#WomenSpeak: The story of Brazil’s Rita Assis

My name is Rita Assis. I have been a woodworker for 38 years now. 

I've always believed in the role of trade unions to shape better working conditions. This is why I joined union mobilisations and struggles to demand improvements for our sector.

I became a member of Brazil's Union of Carpenter Workers of Sao José Dos Pinhais (SOMSJOP) on 12 December 1994 when I was working at a lumber company. In 1999, I was elected as Union Deputy Director, and in 2001, as Finance Secretary. Currently, I have the honour of occupying the presidency of the union.

I am a wife, mother and grandmother. Outside of the union, I also do house/care work. On weekends, I stay with my granddaughters so that their parents can work and have time for themselves. My favorite hobby is spending time with my family, helping my granddaughters with their homework, reading books, and visiting museums, historical places and parks.

The biggest challenges I face as a woman worker have always been workplace discrimination, moral harassment and unfair capital-labour relationship, as most employers seek profit above all.

Women are very valuable in the wood sector's custody chain. However, we don't earn and enjoy access to job opportunities the same as men. My challenge as a woman worker and union leader is to raise the trade union consciousness of my fellow women and convince them that only by struggling collectively can we change unfair realities.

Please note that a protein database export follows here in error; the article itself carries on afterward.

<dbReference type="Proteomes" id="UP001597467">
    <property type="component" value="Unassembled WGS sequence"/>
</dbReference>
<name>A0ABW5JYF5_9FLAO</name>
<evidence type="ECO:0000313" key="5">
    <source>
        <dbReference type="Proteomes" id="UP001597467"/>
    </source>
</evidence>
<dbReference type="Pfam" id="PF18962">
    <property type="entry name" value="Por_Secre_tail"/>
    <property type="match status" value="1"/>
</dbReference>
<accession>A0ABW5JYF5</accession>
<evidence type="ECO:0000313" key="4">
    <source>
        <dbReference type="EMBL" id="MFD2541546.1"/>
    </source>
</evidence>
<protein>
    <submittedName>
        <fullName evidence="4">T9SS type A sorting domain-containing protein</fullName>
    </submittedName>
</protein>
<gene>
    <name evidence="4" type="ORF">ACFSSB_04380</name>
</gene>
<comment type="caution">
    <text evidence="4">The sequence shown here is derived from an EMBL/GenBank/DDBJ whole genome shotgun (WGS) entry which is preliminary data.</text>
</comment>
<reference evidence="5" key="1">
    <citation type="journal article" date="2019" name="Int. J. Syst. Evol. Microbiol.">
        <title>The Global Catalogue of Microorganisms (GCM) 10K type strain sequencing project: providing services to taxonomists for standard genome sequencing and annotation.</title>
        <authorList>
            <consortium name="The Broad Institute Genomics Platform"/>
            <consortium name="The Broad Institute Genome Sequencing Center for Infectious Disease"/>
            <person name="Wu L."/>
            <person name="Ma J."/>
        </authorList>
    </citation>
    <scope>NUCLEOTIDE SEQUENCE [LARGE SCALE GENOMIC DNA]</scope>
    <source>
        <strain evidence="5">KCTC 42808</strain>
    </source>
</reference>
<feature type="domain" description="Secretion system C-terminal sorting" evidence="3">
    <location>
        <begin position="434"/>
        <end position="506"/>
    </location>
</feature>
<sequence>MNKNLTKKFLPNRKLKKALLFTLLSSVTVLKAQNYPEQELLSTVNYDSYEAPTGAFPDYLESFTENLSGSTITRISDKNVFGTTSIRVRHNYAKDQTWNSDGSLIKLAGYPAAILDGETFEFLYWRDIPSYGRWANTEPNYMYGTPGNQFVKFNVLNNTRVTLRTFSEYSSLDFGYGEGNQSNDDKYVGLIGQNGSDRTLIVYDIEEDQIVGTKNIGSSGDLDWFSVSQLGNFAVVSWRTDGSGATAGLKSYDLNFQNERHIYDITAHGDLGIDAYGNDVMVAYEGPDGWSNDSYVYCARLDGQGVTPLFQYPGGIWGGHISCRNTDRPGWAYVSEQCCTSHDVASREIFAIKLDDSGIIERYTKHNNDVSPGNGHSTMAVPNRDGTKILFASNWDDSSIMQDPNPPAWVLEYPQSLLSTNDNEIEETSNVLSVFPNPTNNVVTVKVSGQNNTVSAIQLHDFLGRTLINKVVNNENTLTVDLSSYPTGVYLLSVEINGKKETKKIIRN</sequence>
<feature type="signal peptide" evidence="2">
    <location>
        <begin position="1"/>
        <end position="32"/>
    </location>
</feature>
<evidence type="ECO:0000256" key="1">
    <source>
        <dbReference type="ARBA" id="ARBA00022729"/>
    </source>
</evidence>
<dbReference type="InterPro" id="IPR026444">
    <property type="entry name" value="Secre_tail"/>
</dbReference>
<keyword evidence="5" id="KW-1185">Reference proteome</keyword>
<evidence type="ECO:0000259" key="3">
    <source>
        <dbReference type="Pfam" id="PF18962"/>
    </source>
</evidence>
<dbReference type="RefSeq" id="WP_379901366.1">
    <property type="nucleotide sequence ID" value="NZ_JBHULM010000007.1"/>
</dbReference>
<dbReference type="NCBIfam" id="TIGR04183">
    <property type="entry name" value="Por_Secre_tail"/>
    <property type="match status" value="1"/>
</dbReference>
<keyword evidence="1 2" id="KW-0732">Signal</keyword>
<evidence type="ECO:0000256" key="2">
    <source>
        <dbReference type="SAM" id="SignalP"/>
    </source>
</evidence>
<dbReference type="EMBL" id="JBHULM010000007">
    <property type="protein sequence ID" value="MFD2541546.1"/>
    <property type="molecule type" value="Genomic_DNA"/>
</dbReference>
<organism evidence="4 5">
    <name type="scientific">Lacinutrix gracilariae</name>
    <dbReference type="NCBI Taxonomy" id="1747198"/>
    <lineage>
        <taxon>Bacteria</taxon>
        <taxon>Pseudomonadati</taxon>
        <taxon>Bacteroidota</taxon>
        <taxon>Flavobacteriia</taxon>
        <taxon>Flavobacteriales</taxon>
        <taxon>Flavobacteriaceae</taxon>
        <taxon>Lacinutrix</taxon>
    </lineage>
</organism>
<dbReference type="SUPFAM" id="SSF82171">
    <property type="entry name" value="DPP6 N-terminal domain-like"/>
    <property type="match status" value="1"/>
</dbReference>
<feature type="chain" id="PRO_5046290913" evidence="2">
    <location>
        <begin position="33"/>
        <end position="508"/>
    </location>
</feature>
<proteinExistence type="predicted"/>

Women's multiple burden became heavier to carry when COVID-19 started to spread worldwide. Many women workers lost their jobs, while others have to balance home care with professional responsibilities. This reality is not new, but it was definitely aggravated by the pandemic. This is one of our union’s most pressing tasks: eliminate the multiple burden carried by women workers to achieve better work-life balance.

One of the most efficient ways to respond to these challenges is for women to have equal access to trade union representation and leadership. By being present and duly represented at membership campaigns, awareness and workers’ mobilisations, we will be able to position the concerns and needs of women where they rightfully belong: in union discussions, collective bargaining negotiations and national campaigns.

Better Future

A better future means gender equality, economic prosperity, better quality of life, equal access to mental health services and income redistribution are enjoyed by all, especially by women. 

A better world means decent work and equal pay for women, better health and safety conditions at workplaces, and recognition of women’s invaluable productive and reproductive contribution to the economies of our respective countries.

The pandemic hit women the hardest, greatly affecting family incomes, as many women workers were dismissed from their jobs and/or forced to resign to dedicate themselves almost exclusively to their children, as most day care centers and public schools stopped their activities.

Women workers need to unite and demand from their governments new policies that will restore their jobs and establish full-time teaching institutions and day care centers to help them take care of their children as they continue to dedicate themselves to their respective working careers.  

*#WomenSpeak is a monthly article on gender issues and concerns authored by BWI’s different affiliate women workers. It seeks to provide women workers more spaces and platforms to express their thoughts and concerns on a variety of issues that are important to them as workers and most especially, as women.